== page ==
General Electric’s general counsel Brackett Denniston III announced his retirement on LinkedIn on Tuesday and welcomed his successor, Alex Dimitrief, who is known at the $150 billion conglomerate as the general counsel of GE Capital.
“It’s a momentous day for me,” Denniston wrote in a note that he published among his LinkedIn connections. “I posted here what I shared with my GE friends and colleagues today.” (Below is Denniston’s note, published in full. Click here for our follow-up interview with Denniston.)
Denniston had been general counsel of GE for 11 years and manned its legal department through growth, turbulence and restructuring, advising it throughout regulatory scrutiny amid its recent $14 billion acquisition of Alstom’s power business, as well as its selling of assets of GE Capital.
Dimitrief, a former partner of Kirkland & Ellis and a 1985 Harvard Law School graduate, will succeed Denniston after three years at the helm of GE Capital.
According to a press release announcing the transition, Denniston will retire from the company at the end of 2015, while Dimitrief will assume the role of GE general counsel and senior vice president on Nov. 1.
In the time Denniston spends at the company for the rest of the year, he will focus on the Alstom transaction and its $3.3 billion sale of GE’s Appliances business to Electrolux, the release said.
The transition had been known internally at GE for some time, according to a source close to the company, although this is the first time Denniston has publicly acknowledged his retirement.
From Denniston’s memo:
I am a big fan of the Byrds, and one of my favorite songs is “Turn! Turn! Turn!” Written by Pete Seeger and with lyrics from the Bible (Ecclesiastes) it is about seasons and a “time for every season.”
As many of you have seen, I announced my retirement today. But “retirement” is not really the right word. Rather, I am getting out of the way to let my friend, Alex Dimitrief, do this great and wonderful job. And I am moving on to do some things I’ve always wanted to do. There is a time for every season, and I am looking forward to this next season.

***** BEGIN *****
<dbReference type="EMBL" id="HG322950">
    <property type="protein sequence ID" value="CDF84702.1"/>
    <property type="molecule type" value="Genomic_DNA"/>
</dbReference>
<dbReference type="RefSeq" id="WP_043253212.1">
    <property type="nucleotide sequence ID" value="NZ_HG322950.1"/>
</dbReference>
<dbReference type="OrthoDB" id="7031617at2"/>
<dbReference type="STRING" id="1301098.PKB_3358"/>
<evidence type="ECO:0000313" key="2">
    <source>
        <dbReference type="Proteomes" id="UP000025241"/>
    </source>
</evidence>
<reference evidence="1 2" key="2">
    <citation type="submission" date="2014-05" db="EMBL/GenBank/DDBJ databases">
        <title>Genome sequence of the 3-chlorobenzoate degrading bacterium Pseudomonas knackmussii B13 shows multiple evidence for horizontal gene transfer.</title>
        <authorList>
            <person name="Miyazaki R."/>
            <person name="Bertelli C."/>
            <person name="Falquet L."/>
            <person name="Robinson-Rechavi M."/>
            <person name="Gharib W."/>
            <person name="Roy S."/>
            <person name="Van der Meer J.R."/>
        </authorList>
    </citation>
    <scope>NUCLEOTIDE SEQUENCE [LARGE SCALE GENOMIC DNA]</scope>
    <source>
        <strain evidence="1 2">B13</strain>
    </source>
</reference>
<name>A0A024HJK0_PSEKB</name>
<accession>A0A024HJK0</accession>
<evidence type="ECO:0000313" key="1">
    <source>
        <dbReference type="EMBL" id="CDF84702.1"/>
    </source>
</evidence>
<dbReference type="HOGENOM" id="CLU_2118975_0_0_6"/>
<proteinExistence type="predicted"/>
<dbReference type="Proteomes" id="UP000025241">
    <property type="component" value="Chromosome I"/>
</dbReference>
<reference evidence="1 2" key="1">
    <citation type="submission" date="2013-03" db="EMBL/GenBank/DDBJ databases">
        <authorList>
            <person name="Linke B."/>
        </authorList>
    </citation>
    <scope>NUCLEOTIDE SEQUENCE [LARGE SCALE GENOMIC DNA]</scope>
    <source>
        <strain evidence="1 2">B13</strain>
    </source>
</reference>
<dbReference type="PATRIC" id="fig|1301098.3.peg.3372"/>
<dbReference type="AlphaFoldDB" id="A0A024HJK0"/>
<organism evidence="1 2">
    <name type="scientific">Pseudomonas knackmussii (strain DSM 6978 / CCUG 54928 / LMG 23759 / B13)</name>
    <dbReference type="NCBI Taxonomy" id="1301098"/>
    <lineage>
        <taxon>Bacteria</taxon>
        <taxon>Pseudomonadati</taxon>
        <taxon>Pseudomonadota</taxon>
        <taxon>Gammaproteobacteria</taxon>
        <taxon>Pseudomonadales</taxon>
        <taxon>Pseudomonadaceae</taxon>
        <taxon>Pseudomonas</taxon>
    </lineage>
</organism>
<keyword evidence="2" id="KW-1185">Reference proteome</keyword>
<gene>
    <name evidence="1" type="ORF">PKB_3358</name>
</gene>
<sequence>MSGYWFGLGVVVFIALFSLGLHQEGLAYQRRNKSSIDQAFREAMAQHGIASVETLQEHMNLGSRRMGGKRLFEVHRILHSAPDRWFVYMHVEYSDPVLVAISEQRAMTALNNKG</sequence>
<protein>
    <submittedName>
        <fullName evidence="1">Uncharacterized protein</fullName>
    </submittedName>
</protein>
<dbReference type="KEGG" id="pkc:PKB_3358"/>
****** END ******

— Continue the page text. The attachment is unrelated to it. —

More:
To head the best legal organization in the world has been an immense privilege. We have accomplished a great deal, including:
- A peerless compliance organization and a world-renowned reputation for doing the right thing
- A record of high performance. In the eleven years I have been General Counsel, for example, we have not had a verdict against us which wasn’t reversed on appeal of more than a few hundred thousand dollars. We have handled tough investigations and done it with skill and integrity.
- We have negotiated and closed hundreds of deals. Our M&A teams have worked these deals while protecting the company, and cleared them all — including Alstom, the toughest of all.
- We spent time reshaping the IP organization, and we have an extraordinary record of protecting our IP — which is at the heart of GE’s innovation.
- We did the Housatonic and Hudson and did it like no one else could. We defended and tried asbestos cases — and cut our expenses dramatically.
- We implemented GE Solutions, which protected the company while becoming a national model for fair dispute resolution.
- We have the most envied government affairs organization. While we have not won every government battle, we have a very high batting average. Witness what the DC team did in helping to achieve a discharge petition in the US Congress last week—something that has been done only three times in thirty years.
- We have a superb reputation as a governance leader. When I met with the GC of Trian, our new big shareholder, he was quick to mention this.
- We have done all this while building a more diverse, global organization. And we have done it with our hearts and our devotion to pro bono.
All of this is because of you, not me. Granted, we have never been perfect. But our successes tell a story about the best people. My deep thanks to all of my colleagues. And I know Alex will make the place even better.
* * * *
In the next season, I hope to do some writing and teaching. I hope to work cases that I want to do, and I hope to spend more time with my beloved (and growing!) family most of all.
I had the advantage of inheriting a great organization built by Ben Heineman (usually the word “legendary” is correctly coupled with Ben), to whom I remain profoundly grateful. I have tried to preserve it and to make it better.
I have had the privilege — an extraordinary one — of working for a singular leader, Jeff Immelt. And the privilege of working for another singular legend, Jack Welch, who wisely persuaded me to stay with GE when I had other temptations. Hard to beat that.
I hope in the next few months to say “thank you” in person to as many of you as I can. It’s been some ride!
Have an anecdote about Brackett that you’d like to share? Send to email@example.com.